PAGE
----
The Bridge is a fascinating puzzle game that puts players in the middle of Maurits Cornelis Escher-inspired architecture and tasks them with getting out through a door. But as with Escher’s art, any sense of simplicity belies the thoroughly ingenious devising of the rooms.
Recently we had the pleasure of an email interview with none other than The Bridge‘s co-creator, Ty Taylor. Read on to find out the background and building of The Bridge!
XboxOneUK: To start, I’d like to ask a little about yourself. You studied for a Master of Science degree in Computer Science, during which time you started The Bridge, but did you have a future with videogame development in mind when you began studying?
Ty Taylor: I had made video games since Freshman year of high school, and as soon as I started my college CS degree, I explored making games more deeply. Oddly though, it didn’t really occur to me that this could be my career until much later (after graduating). Making games to me has always been a hobby, so I went through college refining my skills for my hobby. It was only after The Bridge became successful that I realized that making games could (and should) be my career.
XOUK: Having had no prior experience of game development within the AAA sphere do you think the availability and accessibility of game-making tools has meant that such experience is no longer necessary for creating both a critically and financially successful game?
TT: There are tens of thousands of people all over the world making games at this point, most of whom have never worked in AAA. This is because Unity, Game Maker, Unreal, etc. make it so easy to prototype a game. Plus, there are so many online resources and videos teaching you how to use these tools that anyone who is truly interested in making games can. That said, to make a high-quality critically and financially successful game, you’ll still need practice and the patience to put years into a project that you don’t know for sure will actually work. I created game prototypes for 8 years before starting The Bridge, and Mario and I spent over 3 years creating it.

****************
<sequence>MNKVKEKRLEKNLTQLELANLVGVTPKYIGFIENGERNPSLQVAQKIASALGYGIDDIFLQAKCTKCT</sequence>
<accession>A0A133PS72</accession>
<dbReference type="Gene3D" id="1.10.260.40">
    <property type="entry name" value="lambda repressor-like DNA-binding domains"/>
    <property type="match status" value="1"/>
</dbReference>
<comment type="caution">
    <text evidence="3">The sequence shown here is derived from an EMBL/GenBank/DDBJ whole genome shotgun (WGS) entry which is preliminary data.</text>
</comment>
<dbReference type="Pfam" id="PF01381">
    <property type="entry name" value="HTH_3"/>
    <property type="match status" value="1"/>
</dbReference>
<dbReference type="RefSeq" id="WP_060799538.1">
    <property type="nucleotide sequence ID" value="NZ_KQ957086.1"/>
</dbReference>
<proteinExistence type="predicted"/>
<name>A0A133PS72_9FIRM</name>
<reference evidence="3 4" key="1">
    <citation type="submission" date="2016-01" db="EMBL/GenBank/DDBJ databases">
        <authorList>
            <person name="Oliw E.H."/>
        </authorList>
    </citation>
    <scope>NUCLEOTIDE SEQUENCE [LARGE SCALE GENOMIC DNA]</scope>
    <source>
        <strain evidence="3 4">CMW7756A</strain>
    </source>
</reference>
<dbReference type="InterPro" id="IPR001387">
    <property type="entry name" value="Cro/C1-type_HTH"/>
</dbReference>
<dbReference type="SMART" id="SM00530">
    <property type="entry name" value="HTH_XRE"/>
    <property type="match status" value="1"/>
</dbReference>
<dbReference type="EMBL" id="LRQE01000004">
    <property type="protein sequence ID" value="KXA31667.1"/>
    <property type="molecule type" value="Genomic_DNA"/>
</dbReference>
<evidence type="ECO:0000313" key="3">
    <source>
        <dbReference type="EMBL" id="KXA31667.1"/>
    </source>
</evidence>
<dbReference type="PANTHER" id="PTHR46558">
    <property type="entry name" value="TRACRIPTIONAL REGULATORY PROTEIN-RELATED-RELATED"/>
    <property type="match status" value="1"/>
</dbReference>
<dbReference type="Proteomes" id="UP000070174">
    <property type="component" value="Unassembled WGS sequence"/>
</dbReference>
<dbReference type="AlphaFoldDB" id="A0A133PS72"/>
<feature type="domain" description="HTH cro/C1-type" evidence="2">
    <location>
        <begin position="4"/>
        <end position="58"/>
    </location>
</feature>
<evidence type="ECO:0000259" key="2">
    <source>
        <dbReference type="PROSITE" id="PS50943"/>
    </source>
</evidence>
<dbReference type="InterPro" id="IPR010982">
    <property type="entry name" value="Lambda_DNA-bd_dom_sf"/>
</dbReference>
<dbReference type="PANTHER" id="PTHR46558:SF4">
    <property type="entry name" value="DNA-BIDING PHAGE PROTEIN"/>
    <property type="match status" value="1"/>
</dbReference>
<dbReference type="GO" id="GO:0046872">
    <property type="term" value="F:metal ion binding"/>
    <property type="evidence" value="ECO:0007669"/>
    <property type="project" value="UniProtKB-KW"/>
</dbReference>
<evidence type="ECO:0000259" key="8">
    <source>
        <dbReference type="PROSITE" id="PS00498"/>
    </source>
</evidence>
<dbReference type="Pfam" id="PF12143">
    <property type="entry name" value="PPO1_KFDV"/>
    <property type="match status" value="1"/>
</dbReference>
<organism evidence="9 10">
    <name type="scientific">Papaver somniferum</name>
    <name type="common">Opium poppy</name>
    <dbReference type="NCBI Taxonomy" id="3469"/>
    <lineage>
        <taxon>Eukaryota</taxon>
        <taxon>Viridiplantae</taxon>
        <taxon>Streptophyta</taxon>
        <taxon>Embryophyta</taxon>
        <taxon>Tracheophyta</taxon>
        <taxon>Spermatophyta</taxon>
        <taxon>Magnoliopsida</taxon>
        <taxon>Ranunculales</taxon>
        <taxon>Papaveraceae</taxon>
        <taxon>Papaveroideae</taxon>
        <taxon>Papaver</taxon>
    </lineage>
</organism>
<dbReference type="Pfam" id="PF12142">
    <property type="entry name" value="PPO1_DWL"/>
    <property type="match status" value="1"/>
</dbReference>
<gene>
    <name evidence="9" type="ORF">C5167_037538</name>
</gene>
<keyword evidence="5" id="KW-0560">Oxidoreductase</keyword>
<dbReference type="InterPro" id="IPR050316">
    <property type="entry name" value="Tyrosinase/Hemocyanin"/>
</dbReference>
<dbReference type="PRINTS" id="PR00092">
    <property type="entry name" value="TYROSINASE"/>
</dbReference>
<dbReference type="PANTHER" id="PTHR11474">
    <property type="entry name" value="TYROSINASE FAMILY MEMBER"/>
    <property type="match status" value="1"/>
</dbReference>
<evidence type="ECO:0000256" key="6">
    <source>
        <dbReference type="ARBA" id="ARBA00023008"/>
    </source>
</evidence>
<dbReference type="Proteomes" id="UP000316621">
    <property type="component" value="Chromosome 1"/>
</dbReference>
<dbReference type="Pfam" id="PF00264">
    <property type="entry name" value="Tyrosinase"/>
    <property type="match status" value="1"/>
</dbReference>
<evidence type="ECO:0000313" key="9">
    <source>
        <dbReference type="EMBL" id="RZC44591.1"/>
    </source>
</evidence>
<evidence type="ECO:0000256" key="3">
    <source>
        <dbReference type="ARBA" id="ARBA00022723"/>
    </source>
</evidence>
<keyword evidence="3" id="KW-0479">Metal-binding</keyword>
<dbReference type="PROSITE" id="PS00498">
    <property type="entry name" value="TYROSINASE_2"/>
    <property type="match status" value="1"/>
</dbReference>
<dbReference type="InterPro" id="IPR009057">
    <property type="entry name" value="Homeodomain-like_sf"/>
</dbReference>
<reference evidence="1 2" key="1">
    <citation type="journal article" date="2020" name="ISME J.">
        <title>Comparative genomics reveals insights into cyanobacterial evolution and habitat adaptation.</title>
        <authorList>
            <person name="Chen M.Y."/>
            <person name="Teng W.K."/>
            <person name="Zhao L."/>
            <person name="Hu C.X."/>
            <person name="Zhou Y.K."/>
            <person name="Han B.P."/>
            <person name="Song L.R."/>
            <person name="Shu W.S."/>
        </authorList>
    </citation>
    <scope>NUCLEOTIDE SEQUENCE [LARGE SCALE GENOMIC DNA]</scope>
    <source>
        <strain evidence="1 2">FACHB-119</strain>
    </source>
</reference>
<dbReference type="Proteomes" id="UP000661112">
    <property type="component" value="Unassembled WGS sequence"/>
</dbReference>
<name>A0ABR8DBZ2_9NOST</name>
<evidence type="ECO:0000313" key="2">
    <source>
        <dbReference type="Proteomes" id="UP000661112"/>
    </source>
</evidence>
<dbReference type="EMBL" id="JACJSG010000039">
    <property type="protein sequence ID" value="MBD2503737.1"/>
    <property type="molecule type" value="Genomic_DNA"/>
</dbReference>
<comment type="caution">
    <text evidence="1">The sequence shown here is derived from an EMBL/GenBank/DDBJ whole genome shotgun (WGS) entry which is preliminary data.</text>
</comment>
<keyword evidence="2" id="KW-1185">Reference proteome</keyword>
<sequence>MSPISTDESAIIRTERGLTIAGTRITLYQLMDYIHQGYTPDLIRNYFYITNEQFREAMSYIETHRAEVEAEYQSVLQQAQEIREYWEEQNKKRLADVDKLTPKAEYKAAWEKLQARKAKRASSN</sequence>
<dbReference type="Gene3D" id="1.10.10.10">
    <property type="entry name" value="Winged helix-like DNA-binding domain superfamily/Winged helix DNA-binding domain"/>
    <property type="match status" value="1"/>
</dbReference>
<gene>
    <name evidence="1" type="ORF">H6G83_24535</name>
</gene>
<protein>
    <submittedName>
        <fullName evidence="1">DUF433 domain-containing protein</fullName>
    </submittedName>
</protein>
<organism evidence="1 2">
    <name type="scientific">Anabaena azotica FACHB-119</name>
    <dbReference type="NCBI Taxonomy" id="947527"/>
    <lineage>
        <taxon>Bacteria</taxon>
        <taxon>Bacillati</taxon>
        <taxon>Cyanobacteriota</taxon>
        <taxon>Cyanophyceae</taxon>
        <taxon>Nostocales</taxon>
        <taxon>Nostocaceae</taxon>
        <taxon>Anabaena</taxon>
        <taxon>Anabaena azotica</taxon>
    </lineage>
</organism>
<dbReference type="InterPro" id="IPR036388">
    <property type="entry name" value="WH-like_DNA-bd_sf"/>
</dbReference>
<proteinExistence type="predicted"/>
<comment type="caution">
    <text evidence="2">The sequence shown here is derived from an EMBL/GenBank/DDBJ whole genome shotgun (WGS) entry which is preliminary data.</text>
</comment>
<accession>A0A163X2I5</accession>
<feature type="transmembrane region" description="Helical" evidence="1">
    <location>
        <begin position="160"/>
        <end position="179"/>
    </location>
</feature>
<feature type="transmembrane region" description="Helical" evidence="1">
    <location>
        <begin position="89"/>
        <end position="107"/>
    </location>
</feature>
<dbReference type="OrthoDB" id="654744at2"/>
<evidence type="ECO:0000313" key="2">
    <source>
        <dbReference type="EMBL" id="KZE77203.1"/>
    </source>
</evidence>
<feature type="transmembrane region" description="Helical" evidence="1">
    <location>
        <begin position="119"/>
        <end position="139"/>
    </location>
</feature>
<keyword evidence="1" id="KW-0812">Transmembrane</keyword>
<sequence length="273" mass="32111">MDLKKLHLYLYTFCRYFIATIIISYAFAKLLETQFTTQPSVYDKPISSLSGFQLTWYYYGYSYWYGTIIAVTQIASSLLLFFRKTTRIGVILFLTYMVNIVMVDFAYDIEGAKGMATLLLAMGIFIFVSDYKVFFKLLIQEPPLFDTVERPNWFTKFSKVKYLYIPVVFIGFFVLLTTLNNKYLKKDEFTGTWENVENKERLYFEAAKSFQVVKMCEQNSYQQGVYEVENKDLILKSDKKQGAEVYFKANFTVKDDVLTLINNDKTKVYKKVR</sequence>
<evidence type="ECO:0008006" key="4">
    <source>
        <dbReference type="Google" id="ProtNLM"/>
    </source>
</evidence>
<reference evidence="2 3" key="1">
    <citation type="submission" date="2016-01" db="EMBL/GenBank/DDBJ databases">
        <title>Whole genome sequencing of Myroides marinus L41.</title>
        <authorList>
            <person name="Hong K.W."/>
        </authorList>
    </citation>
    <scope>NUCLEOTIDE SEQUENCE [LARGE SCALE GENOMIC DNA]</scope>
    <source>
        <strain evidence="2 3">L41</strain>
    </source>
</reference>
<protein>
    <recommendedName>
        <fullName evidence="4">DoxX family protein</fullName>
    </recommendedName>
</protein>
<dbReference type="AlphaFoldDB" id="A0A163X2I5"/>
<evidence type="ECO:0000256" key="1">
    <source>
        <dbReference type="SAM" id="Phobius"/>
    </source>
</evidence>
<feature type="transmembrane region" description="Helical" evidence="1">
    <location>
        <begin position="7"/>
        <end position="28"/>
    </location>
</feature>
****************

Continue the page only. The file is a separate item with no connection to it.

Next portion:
XOUK: As mentioned, you began work on The Bridge during your time at university as it was necessary in order to fulfil a course requirement. What was the outline of the requirement that led you to creating what would become The Bridge?
TT: It was an open-ended Software Engineering project. It really focused more on the software architecture, so we could make whatever we wanted and just had to give a write-up on the software architecture and how it was used. So a large part of that class was just making the underlying engine for The Bridge and providing a tech demo. It was over 2 years of additional work (which involved throwing out that engine, ultimately) until the game was finished. Mario also had an open-ended art capstone that he worked on some of the artwork of The Bridge for. He also spent a couple years after that finishing the game with me.
XOUK: Mario Castañeda soon joined you on The Bridge as sole artist for part of his Art Minor Capstone. What was it exactly that drew him to the project and has seen you both go on to develop further titles together?
TT: Mario and I were both fascinated by Escher’s works, which is why I started The Bridge and why Mario eventually joined the team. As soon as he showed me his initial sketch of the main character I knew his art style would be perfect for the game. We discovered that we work really well together, especially with non-overlapping roles, so I can see us working on projects together for a quite a long time.
XOUK: The art direction of The Bridge is very well accomplished, inspired by the work of M. C. Escher. How did that inspiration come about?
TT: Initially I wanted to make a platformer about gravity, and I was thinking a lot about what you could do with gravity to make a puzzle game. This quickly lead me to multiple directions of gravity existing at once, like Escher’s Relativity. It then clicked with me that making “M. C. Escher: The Game” was a golden idea. So I wanted the gameplay and art style to make you feel like you were inside of an Escher drawing. Mario loved that idea as well, so all of the art is in Escher’s classic black-and-white lithographic style.
XOUK: And out of the many spectacular pieces by Escher is there one that – somehow – you’d love to see recreated in real-life?
TT: The two pieces that I was most drawn to were Relativity and Waterfall. Relativity more or less inspired the multiple gravity vectors existing at the same time in The Bridge, and Waterfall more or less inspired the impossible, mind-bending architecture in The Bridge. I was always fascinated by these and imagined myself walking around inside of his drawings. I knew a videogame was the only way to make that a reality, so that was my primary motivation for creating The Bridge.